"Mmm," I murmured as noncommittally as possible. If she thought I'd be alone, she'd make a point of coming up, and she was right--they couldn't afford the time, particularly not with bad weather on the horizon. "You and Dave have a Merry Christmas for me, okay?"
"Love you, Mom!" There was a brief pause. "Whoops, gotta run." The line went dead.
I put away my phone, considered the groceries I'd stowed away, and pulled out the phone again. Szechwan Charlie's delivered, and they made a killer sesame chicken combo.
An hour later, as I chased the last pieces of chicken around the bottom of the container, my phone rang again. "Margay," The caller ID read. I grinned and picked up. "Hey, girlfriend! I was just thinking about you!"
"Hiya, Lynne." Her voice was strained and nasal, as if she'd been crying. "I'm afraid I've got some bad news."
I set the container down and sat up straighter, concerned. "What's up?"
Margay sniffled. "It's my mother. She slipped on her front steps this morning and fractured her arm. The doctors say she's going to be fine, but someone's going to need to stay at her place and take care of her and the cats. So it looks as though I'm going to have to cancel on you." Margay and I had a standing tradition of going out on Christmas Eve, doing some last minute shopping and treating ourselves to lunch at one of our favorite bistros. "Andy's packing the car now. I'm so sorry, darn it!"
"Don't you dare be," I scolded. "I'm just glad your mom's all right. You take good care of her and good care of Andy and try to have a great Christmas in spite of it all." Despite my words, I felt a small pang of abandonment, and a sharper pang of guilt for feeling it. "I will be just fine."
I repeated it quietly to myself, as if the words could make it so. I will be just fine.
Jeff called again just after nine o'clock. "Mom, I need a favor," he said without preamble. "It's not for me, it's for this guy in one of my classes. Mike."
I blinked. I wasn't in the mood to do favors, but I could at least hear him out. "Go on."
"He's got to fly in to the city for an interview on the 21st. He can get a better fare if he stays a couple of days and leaves on the 26th. But he doesn't know anyone in the city, and getting a hotel would eat up everything he'd save." Jeff took a deep breath. "Since I'm not going to be there, can he crash in my room?"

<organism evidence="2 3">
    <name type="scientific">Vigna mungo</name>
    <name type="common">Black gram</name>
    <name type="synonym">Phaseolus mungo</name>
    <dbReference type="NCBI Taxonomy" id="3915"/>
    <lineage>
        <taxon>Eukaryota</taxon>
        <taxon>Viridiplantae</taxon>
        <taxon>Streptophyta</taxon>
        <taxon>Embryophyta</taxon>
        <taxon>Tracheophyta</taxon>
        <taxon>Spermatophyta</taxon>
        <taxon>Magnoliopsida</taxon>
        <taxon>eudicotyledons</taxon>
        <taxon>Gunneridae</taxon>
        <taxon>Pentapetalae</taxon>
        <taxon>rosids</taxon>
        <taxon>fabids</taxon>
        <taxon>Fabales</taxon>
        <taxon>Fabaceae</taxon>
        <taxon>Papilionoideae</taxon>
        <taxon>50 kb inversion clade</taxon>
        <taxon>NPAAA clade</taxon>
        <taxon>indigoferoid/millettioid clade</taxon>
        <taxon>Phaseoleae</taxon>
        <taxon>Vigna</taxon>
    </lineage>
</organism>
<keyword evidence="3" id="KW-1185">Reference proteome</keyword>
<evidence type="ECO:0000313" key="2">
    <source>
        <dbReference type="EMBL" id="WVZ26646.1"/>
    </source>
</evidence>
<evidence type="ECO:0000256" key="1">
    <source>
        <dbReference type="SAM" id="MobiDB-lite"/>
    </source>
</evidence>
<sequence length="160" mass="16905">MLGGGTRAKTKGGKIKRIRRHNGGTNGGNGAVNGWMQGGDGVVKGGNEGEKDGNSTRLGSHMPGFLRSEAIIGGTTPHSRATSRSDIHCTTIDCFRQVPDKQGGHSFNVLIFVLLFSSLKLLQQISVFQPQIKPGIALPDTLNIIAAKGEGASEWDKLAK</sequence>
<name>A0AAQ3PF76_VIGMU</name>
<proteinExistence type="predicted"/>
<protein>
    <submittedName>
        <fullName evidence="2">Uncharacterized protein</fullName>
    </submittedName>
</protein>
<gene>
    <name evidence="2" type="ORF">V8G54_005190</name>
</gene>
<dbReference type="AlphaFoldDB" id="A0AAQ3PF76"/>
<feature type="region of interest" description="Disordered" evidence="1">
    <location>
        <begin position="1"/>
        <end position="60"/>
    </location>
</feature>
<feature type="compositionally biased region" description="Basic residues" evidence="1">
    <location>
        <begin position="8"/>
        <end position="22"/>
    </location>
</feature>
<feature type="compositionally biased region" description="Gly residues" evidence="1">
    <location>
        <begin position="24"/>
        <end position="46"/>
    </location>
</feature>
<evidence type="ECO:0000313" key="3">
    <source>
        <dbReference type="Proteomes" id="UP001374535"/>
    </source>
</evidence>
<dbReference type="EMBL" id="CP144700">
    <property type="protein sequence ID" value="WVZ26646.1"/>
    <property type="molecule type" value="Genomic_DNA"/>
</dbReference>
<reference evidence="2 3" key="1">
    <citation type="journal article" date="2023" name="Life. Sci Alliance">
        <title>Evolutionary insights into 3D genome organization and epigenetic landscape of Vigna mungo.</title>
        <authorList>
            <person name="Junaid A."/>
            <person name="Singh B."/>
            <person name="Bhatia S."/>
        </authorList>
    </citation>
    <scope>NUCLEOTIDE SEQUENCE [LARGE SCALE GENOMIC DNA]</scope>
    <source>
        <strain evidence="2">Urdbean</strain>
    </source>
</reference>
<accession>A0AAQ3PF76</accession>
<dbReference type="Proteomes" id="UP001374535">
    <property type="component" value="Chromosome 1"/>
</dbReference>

I'd nearly resigned myself to the fact of spending Christmas alone. Spending it with an unfamiliar houseguest, however, was really pushing it.
And yet ... I'd always stressed the importance of helping friends. Maybe it would even stop me brooding.
"It would be a shame for him to spend Christmas alone in a strange city," Jeff wheedled.
"All right," I said at last, slowly. "But you owe me bigtime, kiddo."
Jeff laughed. "It's all right, Mom. You can thank me later."
I'd taken the week off, so I was able to pick Mike up at the airport.
I scanned the disembarking passengers as they filed into the terminal, wishing I knew who I was looking for. Jeff's description of dark hair, medium build didn't give me much to go on. Most passengers either rushed to greet waiting friends and family or strode briskly in the direction of the baggage claim. As the crowd dispersed, I looked around anxiously. Had Mike missed his flight? Should I call?
I jumped, startled. The man approaching me did indeed have dark hair and a medium build, but where I'd been looking for a college boy around Jeff's age, this man had to be in his late twenties, possibly as old as thirty. He also had, I noted, a dazzling smile that lit up his bright blue eyes.
He held out his hand and I shook it. "Lynne," I corrected automatically. "Mike?" I asked, as if he could possibly be anyone else.
"Yes, ma'am." He was clean-shaven, I noticed, comfortably dressed in a green polo shirt and tan slacks. Suddenly my own scruffy turtleneck and jeans seemed incredibly inadequate. They were fine for picking up a stray college boy my son had invited home, but meeting this classically handsome man seemed to call for something more upscale. He released my hand and stepped back. "I'm sorry I didn't come over right away. I was expecting someone old." A flush stained his cheeks, doing nothing to mar his good looks. "I'm sorry, I think that came out wrong."